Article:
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The story of modern population control, and why it didn't work. Matthew Connelly on a campaign that began with the best ideals.

The world's population is due to reach seven billion people this year, and by around 2050 it could grow by yet another two billion.

At the same time, the number of children born to each woman is in many parts of the world, falling rapidly; some countries are failing to replace their current numbers and are starting to shrink.

Demographers, environmentalists and others fear unsustainable pressure on resources on one hand and ageing populations, labour shortages and economic collapse on the other.

So why is the world's population out of control?

This series aims to provide some answers by examining the history, and future, of attempts to manipulate fertility.

Our host is the historian, Professor Matthew Connelly of Columbia University, New York, who travels to India - one of the key battlegrounds in what was described as a war on population growth - waged by demographers and international development experts, and fought enthusiastically by the country's own political elite.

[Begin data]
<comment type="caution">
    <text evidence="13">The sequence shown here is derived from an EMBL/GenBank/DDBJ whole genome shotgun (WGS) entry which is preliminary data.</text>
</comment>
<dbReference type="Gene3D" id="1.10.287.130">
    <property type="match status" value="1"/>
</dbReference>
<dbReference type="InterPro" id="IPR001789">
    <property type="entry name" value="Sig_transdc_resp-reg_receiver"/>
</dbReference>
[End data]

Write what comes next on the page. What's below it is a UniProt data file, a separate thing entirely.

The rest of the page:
Using India as an exemplar, Professor Connelly documents a global campaign that began with the best humanitarian ideals, but which led to authoritarian control over some of the world's poorest citizens.

He uncovers a story of tragic mistakes and sometimes terrible human rights abuses, and shows how we will be living with the consequences for decades to come.

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25 minutes

Last on

Wed 28 Sep 2011 01:05GMT

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